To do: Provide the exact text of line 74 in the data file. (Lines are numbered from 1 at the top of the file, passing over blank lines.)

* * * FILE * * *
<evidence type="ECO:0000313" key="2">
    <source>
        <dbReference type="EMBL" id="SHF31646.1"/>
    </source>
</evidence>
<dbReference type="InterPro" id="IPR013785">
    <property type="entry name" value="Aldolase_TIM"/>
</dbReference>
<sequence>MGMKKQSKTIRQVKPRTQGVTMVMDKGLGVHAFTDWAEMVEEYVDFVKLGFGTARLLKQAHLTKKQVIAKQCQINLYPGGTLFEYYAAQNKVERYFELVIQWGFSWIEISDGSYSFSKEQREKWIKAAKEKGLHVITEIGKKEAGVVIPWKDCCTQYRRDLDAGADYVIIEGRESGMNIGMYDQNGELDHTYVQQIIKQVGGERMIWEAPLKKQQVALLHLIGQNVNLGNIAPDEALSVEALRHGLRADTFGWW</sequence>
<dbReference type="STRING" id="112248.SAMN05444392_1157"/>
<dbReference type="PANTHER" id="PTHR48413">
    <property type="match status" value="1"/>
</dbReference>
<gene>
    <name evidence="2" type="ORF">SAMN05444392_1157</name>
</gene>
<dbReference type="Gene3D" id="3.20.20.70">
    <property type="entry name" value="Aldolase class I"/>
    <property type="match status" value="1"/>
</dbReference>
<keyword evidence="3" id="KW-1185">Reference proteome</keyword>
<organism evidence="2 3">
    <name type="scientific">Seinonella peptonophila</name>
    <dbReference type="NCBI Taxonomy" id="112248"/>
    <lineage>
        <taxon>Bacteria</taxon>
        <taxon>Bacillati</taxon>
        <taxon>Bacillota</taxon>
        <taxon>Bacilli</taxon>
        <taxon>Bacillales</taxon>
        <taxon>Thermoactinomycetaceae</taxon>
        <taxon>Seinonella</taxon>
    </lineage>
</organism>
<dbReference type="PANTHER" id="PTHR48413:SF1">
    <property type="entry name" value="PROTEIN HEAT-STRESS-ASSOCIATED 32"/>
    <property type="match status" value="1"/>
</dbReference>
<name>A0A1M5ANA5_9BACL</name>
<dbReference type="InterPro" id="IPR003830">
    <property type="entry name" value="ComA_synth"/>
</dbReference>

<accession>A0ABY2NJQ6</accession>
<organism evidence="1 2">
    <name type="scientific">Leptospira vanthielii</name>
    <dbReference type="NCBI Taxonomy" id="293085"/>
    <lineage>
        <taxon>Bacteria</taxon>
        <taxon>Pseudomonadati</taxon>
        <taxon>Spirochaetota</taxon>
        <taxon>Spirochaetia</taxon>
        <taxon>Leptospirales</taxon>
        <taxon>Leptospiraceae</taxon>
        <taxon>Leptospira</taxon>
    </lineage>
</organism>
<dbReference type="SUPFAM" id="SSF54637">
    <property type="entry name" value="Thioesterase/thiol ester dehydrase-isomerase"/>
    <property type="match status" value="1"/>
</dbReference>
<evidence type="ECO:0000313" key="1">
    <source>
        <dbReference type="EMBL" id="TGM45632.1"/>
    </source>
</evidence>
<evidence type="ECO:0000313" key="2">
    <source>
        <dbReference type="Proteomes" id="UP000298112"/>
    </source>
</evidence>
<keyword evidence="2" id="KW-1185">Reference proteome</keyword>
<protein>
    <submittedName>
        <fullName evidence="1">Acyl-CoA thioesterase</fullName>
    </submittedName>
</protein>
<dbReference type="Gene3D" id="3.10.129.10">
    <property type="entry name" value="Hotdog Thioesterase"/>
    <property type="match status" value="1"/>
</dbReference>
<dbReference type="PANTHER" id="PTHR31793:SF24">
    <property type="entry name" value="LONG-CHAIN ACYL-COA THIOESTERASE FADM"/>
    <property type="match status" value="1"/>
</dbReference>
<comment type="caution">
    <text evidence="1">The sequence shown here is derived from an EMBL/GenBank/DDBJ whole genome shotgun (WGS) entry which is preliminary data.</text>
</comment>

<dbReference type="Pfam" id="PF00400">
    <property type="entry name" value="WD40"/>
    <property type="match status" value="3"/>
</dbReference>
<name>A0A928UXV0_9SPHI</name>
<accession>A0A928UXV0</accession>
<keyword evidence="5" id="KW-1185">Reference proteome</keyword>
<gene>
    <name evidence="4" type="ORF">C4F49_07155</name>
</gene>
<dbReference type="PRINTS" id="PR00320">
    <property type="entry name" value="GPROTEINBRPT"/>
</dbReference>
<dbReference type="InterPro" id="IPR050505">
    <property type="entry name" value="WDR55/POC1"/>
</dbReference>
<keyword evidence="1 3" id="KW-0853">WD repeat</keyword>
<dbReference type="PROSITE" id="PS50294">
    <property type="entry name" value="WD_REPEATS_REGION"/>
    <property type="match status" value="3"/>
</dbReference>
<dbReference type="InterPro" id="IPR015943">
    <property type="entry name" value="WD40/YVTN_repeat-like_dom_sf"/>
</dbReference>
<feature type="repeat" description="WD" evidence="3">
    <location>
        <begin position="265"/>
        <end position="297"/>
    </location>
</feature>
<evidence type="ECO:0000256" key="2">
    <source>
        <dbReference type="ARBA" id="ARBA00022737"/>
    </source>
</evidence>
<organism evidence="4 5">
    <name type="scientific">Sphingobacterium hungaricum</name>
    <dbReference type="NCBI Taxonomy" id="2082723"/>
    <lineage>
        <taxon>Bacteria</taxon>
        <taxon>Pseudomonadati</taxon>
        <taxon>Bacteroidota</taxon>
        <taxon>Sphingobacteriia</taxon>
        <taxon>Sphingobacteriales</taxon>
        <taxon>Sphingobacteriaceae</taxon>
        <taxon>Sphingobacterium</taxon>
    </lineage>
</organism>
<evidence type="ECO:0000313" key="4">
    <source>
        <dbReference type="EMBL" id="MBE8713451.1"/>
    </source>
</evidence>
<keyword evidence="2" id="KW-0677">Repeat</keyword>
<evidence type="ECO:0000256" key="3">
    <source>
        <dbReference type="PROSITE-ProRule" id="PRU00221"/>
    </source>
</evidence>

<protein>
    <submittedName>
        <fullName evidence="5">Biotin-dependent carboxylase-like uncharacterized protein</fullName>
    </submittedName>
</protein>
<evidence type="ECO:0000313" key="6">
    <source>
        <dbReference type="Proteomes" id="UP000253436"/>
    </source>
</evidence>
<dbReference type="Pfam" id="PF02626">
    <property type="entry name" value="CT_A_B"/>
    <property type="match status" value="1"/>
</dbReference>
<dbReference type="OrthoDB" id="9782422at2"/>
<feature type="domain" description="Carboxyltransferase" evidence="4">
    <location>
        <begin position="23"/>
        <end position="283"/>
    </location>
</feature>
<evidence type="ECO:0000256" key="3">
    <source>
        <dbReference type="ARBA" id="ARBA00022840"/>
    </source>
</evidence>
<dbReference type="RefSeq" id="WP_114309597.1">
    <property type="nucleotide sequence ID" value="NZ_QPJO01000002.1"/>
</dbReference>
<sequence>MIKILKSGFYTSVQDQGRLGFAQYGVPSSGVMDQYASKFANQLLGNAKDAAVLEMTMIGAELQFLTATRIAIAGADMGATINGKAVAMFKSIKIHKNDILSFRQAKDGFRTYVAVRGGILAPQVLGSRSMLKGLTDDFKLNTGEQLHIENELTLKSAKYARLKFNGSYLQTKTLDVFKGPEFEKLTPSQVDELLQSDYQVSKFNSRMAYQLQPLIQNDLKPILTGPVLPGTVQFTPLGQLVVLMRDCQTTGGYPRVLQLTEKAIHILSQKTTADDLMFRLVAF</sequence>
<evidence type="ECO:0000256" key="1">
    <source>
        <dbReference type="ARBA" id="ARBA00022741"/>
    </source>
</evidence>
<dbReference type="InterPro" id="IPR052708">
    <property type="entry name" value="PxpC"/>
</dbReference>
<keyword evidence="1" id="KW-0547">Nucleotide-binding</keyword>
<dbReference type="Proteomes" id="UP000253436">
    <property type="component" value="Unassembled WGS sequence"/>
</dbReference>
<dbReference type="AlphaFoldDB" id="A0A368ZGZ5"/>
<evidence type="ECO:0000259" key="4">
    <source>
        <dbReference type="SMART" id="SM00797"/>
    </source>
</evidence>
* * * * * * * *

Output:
        <fullName evidence="1">Acyl-CoA thioesterase</fullName>